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Are you a victim or a Learning Activist?

February 11, 2011

During the early #lrnchat today on wiping the slate clean, Q5 asked: “What are some things you can do to work toward that dream state?”

I answered “don’t be a victim, be a learning activist”.

What is an activist:  According to WikiAnswers…

“An activist is a person who works toward social change. They work to change the way that society functions with regard to some social problem. Activism goes much deeper than educating others about a subject though that is a form of activism. Other forms of activism include protests, boycotts, writing letters and organizing rallies around a particular issue or set of issues.”

Many of the “not sitting at the table” comments are examples of victim thinking.  It is easy to get beaten down, but it doesn’t help when we beat ourselves up as well.  We may not create learning revolutions, but we need to be actively involved in being the change that we want to see.

When you hear yourself saying “I can’t…” or “They won’t let us…”, stop yourself and remember that you can be actively involved in making change.  If you are committed to a cause, you won’t let setbacks get you down.

When your business case for a program is rejected by an executive committee or the CFO snorts at your proposal, don’t give up.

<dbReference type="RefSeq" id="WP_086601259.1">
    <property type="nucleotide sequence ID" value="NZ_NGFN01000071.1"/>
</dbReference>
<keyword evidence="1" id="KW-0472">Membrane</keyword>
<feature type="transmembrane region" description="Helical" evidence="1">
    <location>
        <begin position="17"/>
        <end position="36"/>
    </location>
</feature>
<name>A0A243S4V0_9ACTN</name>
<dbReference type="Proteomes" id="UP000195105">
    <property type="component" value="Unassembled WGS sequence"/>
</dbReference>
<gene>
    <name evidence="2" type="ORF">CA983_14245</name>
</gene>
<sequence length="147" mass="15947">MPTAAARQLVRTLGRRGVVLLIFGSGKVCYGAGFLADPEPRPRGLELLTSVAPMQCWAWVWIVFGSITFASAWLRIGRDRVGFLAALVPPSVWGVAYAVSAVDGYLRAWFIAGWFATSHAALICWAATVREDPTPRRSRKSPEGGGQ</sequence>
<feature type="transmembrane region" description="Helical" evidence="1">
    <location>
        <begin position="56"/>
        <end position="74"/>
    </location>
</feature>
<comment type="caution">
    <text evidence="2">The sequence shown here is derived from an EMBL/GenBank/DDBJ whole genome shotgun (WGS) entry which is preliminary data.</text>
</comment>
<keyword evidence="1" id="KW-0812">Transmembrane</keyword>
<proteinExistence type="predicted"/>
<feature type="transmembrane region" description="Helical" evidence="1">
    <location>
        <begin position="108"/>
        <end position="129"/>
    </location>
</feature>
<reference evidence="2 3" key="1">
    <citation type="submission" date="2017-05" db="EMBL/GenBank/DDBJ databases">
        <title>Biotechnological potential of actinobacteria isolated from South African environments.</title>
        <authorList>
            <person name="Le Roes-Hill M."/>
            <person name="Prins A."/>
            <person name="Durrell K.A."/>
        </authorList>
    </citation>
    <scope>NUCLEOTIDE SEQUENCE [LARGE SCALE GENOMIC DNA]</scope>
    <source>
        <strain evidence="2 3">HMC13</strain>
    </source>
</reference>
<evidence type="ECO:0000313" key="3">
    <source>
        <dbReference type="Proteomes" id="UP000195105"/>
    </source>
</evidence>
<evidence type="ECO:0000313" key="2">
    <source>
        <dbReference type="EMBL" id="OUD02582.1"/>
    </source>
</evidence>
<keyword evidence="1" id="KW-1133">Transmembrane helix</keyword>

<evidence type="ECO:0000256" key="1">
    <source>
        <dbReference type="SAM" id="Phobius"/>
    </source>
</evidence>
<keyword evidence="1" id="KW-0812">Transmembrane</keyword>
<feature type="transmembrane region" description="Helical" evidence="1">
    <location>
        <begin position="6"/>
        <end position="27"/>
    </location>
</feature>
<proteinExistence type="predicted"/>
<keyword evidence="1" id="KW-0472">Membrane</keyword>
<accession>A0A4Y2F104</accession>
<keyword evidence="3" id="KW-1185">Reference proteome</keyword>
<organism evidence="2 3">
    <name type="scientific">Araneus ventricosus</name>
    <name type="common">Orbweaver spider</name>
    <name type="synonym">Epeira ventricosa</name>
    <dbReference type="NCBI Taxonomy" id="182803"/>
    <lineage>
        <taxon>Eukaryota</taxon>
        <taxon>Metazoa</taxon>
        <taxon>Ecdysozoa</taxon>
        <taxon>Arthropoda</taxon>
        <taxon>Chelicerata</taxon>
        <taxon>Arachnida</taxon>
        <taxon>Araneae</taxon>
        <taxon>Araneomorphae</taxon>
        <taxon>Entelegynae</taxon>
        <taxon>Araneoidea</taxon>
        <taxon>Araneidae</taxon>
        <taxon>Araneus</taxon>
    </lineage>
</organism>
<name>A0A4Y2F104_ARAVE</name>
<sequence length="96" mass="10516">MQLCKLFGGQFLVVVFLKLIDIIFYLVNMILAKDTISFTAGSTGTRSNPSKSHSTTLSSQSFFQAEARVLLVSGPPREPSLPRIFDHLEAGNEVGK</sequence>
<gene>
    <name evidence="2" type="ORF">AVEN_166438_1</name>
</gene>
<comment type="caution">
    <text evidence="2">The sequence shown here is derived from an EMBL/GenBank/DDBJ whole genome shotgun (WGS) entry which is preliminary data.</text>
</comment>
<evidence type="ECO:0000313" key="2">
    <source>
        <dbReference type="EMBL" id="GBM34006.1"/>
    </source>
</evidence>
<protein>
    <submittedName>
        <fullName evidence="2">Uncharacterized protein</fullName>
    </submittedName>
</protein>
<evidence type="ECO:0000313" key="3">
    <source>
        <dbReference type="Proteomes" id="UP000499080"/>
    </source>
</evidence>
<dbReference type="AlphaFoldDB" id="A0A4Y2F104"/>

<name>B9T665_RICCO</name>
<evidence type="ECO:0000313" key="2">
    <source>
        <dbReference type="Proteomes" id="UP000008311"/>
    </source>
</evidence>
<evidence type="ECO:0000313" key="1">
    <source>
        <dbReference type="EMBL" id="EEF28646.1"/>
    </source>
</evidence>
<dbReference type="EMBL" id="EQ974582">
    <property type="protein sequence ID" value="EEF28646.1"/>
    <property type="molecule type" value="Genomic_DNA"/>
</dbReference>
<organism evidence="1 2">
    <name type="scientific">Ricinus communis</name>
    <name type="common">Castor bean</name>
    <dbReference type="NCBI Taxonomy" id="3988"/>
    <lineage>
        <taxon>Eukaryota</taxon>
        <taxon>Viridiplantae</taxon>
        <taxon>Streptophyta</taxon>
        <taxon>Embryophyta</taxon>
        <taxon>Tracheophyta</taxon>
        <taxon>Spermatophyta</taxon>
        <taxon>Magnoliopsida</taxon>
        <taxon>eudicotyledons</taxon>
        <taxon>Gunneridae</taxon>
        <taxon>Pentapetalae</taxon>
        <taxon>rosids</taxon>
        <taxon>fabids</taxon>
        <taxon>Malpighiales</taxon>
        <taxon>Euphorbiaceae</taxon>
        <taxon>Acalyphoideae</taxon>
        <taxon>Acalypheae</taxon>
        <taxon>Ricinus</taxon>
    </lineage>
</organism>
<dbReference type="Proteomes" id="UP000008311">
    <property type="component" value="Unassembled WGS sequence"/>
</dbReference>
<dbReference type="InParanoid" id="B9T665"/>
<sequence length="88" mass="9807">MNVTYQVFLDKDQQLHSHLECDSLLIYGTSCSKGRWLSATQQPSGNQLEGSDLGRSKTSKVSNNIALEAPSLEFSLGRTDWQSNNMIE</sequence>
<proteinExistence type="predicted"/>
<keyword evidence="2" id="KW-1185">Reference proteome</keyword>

How would you be a learning activist?

  • Protests – while we may not organize a march or a physical demonstration, there is still “protesting” that we can do.  Being vocal on twitter is one way.  Hosting a salon with local professionals to discuss the issue might be another way.
  • Boycotts – don’t buy particular solutions if you are in a position to do that within your organization.  If you feel that classroom training is dragging down the organization, select a period of time where you purchase no classroom training or conduct no classroom/formal training.  Issue a “press release” within your organization that explains your decision.  Don’t just cite learning statistics, remind them that your job is to manage the learning investment and you are doing your due diligence.
  • Writing letters – or blog posts.  Or articles.  Recently @dpontefract wrote in CLO magazine about his feelings on the Kirkpatrick levels of evaluation.  Bold and risky, but certainly got attention.

The important thing is that in your own way, you fight for your cause.  If it is increasing mobile learning, eliminating the next button or alternatives to ADDIE (drink), be true to your cause.

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